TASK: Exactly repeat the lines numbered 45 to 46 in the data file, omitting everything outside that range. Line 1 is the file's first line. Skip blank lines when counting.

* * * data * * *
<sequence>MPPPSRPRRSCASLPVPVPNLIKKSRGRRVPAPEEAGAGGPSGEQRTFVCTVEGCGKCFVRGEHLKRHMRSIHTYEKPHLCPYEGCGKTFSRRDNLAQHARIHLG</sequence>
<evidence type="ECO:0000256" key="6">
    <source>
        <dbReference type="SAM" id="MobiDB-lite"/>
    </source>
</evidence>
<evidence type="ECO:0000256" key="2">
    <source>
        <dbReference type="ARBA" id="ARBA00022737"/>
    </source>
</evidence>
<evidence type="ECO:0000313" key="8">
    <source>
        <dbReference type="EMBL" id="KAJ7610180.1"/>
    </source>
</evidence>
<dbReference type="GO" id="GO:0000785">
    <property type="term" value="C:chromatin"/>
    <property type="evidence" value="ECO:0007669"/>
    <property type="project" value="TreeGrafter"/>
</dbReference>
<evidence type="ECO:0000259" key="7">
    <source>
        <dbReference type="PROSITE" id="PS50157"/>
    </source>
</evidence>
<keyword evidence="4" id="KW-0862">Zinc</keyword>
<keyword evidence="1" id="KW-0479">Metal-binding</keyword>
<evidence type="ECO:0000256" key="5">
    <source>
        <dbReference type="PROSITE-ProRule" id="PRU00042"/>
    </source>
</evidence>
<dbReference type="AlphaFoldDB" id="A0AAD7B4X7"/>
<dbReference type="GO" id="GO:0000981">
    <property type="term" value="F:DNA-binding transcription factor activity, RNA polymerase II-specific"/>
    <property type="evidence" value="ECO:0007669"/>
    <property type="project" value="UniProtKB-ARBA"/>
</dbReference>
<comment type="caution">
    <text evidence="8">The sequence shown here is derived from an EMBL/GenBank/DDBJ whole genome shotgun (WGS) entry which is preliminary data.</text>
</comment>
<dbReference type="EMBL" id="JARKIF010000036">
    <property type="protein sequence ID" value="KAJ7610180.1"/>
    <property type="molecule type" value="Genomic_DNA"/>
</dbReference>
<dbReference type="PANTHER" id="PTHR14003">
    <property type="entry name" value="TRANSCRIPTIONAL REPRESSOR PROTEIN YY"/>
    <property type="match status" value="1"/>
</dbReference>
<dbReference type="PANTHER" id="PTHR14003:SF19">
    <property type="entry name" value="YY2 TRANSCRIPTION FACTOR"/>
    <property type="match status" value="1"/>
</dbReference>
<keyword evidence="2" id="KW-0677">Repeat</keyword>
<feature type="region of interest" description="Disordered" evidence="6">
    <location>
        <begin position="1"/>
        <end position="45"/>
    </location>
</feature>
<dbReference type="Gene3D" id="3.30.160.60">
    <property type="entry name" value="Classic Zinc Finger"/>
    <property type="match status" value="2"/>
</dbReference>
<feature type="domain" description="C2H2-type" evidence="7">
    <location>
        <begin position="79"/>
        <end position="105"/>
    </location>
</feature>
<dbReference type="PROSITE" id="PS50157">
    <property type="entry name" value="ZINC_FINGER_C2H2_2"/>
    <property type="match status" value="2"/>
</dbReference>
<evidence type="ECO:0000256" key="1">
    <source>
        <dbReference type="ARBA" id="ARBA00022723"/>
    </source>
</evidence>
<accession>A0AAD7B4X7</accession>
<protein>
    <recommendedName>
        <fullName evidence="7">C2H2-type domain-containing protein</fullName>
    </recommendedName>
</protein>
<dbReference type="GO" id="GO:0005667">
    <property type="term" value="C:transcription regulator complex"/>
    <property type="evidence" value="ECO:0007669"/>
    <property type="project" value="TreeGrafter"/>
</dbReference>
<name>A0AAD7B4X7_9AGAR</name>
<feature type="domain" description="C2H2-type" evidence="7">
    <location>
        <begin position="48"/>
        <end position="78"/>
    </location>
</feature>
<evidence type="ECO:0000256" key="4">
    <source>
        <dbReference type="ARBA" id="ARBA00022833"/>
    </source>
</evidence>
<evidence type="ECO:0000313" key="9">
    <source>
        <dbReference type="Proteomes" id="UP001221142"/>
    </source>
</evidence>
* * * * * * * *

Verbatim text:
    <property type="molecule type" value="Genomic_DNA"/>
</dbReference>